Four Ways to Maintain a Healthy Brain
Emerging evidence suggests there are steps you can take to help keep your brain healthier as you age. These steps might also reduce your risk of Alzheimer’s disease or other dementias.
1. Stay physically active
Physical exercise is essential for maintaining good blood flow to the brain as well as to encourage new brain cells. It also can significantly reduce the risk of heart attack, stroke and diabetes, and thereby protect against those risk factors for Alzheimer’s and other dementias. Growing evidence shows that physical exercise does not have to be strenuous or even require a major time commitment.
It is most effective when done regularly, and in combination with a brain-healthy diet, mental activity and social interaction. Aerobic exercise improves oxygen consumption, which benefits brain function; aerobic fitness has been found to reduce brain cell loss in elderly subjects.
2. Adopt a brain-healthy diet
Research suggests that high cholesterol may contribute to stroke and brain cell damage. A low fat, low cholesterol diet is advisable. And there is growing evidence that a diet rich in dark vegetables and fruits, which contain antioxidants, may help protect brain cells.
According to the most current research, a brain-healthy diet is one that reduces the risk of heart disease and diabetes, encourages good blood flow to the brain, and is low in fat and cholesterol. Reduce your intake of foods high in fat and cholesterol. Increase your intake of protective foods. In general, dark-skinned fruits and vegetables have the highest levels of naturally occurring antioxidant levels. Cold water fish contain beneficial omega-3 fatty acids: halibut, mackerel, salmon, trout and tuna. Some nuts can be a useful part of your diet; almonds, pecans and walnuts are a good source of vitamin E, an antioxidant.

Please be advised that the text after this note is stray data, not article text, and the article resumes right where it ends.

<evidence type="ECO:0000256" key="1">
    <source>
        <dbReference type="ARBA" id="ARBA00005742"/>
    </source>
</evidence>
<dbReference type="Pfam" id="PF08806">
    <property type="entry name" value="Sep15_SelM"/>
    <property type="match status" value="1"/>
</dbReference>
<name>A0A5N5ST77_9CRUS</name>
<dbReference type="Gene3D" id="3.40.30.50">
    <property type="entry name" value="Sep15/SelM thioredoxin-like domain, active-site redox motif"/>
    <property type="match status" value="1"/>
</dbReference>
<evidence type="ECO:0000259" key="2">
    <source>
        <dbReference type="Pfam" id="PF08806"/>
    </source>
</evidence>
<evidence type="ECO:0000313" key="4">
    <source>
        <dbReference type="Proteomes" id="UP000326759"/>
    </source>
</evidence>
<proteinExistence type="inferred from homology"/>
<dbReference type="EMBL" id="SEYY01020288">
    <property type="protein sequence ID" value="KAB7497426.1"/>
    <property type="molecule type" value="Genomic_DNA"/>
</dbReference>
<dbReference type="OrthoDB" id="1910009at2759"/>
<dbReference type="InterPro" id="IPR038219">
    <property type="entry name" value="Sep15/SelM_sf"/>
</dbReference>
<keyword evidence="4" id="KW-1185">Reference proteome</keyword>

3. Remain socially active
Research shows that people who are regularly engaged in social interaction
maintain their brain vitality. One study reported that leisure activities that combine physical, mental and social activity are the most likely to prevent dementia. In the study of 800 men and women aged 75 and older, those who were more physically active, more mentally active or more socially engaged had a lower risk for developing dementia. And
those who combined these activities did even better.
4. Stay mentally active
Mentally stimulating activities strengthen brain cells and the connections between them, and may even create new nerve cells. Mental decline as you age appears to be largely due to altered connections among brain cells. But research has found that keeping the brain
active seems to increase its vitality and may build its reserves of brain cells and connections. You could even generate new brain cells. So keep your brain active every day. Stay curious and involved. Read, write, work puzzles; take courses; try memory exercises.
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